“It’s (past) time for LGBT inclusion in the United Methodist Church”
Much has already been written, posted, tweeted, and voiced about General Conference 2016. I likely would not even add my perspective to the mix except for this - people I pastor and care for deeply have been hurt by the church, people in our community have been waiting and watching to see if the church will alter its rules and include everyone with a full welcome and full engagement, and there are mixed responses to the new plan based on the Council of Bishop's recommendation.
This was the first time I attended a General Conference. I was present in Portland for several days, not in any official capacity. I was there as a visitor and a mother.
I love the church. I even appreciate the structure of the church. Our General Boards and Agencies allow us to combine our time, talents, and gifts in Spirit-filled and life-changing ways all around the world. Our gathering for General Conference allows us to worship together, celebrate together, and plan together. Unfortunately, our structure also means that change comes slowly. We just celebrated the 60th anniversary of ordained women in the UMC and the 40th anniversary of the first women delegates for GC. I am shocked that women were so long denied these roles in the life of the church. Yet, I am gladdened and grateful for all the ways women visibly and powerfully lead today (lay and clergy female delegates and so many fabulous female bishops!) and that my 20-year-old daughter, Isabelle, was elected as a delegate to represent the Memphis Annual Conference. Change comes slowly, but it comes.
With all the good that is accomplished by and through the church, we have too long been at an impasse regarding human sexuality, specifically parts of our discipline related to LGBT persons. Which brings me back to my main reason for writing.
I have LGBT friends and LGBT allies who are considering transferring their membership out of the United Methodist Church. If you do so, know that I love you and respect you and I get it. It's time, and past time, for change. Yet I hope you do not. Selfishly I hope not because some of the folks thinking of leaving are also some of my all-time favorite people. I also hope not because your local church loves and appreciates, welcomes and needs you. And I hope not because the UMC needs you, needs your voice and talent and perspective, needs your full inclusion as families and as clergy.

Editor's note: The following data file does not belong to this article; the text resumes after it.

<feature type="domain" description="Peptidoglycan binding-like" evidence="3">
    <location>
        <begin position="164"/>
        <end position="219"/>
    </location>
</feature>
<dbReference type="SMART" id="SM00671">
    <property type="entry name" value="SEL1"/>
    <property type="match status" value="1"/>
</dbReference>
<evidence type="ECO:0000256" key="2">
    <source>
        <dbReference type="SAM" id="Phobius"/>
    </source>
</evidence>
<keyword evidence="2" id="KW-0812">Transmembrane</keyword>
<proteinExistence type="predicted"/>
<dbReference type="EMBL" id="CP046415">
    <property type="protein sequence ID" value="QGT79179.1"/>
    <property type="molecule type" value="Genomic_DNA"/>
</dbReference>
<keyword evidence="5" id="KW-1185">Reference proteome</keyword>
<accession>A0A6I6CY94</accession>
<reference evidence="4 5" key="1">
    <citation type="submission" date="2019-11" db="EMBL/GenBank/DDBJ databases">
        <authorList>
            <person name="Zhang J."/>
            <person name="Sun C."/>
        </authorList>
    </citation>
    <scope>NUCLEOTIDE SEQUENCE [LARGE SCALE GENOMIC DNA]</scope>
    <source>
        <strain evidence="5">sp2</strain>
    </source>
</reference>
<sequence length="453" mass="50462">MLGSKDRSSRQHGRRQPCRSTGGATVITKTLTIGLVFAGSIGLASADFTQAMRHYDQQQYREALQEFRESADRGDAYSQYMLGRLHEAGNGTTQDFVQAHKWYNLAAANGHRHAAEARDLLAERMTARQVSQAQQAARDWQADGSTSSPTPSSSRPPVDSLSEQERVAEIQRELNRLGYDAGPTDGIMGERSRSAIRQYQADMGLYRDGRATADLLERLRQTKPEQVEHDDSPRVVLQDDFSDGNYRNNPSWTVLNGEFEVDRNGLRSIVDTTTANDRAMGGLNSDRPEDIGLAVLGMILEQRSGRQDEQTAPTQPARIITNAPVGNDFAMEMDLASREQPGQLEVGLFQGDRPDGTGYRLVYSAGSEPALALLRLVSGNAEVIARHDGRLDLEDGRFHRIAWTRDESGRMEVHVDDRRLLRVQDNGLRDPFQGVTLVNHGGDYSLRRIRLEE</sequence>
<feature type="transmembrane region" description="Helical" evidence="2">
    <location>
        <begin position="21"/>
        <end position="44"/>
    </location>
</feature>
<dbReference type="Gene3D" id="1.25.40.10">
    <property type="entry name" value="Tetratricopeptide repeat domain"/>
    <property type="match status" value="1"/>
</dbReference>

To wait longer may be too much to ask. Yet I am hopeful about the way forward. The recommendation offered from the full Council of Bishops demonstrates a new willingness to focus the time and effort needed to enact significant change.
An excerpt from the Bishops' statement:
"NEXT STEPS We recommend that the General Conference defer all votes on human sexuality and refer this entire subject to a special Commission, named by the Council of Bishops, to develop a complete examination and possible revision of every paragraph in our Book of Discipline regarding human sexuality. We continue to hear from many people on the debate over sexuality that our current Discipline contains language which is contradictory, unnecessarily hurtful, and inadequate for the variety of local, regional, and global contexts. We will name such a Commission to include persons from every region of our UMC, and will include representation from differing perspectives on the debate. We commit to maintain an on-going dialogue with this Commission as they do their work, including clear objectives and outcomes. Should they complete their work in time for a called General Conference, then we will call a two-to-three-day gathering before the 2020 General Conference."
Over my few days at GC I witnessed some powerful demonstrations and protests. LGBT persons and allies disrupted a plenary session with prophetic calls that "Black Lives Matter" followed by chants for justice and love. Clergy and supporters stood at the entrances to the plenary session, and later marched through, hands bound with rainbow stoles and singing "Blest Be the Tie that Binds." As powerful as these demonstrations were, I was also overcome and overjoyed to see support from others in the room. People stood. People joined in with chants and singing. People listened. That support demonstrates something stronger than the hurtful words of our discipline - that support demonstrates true community, love, and grace.
May God's love for all be proclaimed and experienced.
May we all be instruments of God's love and peace and joy.
Hopeful Blessings abound!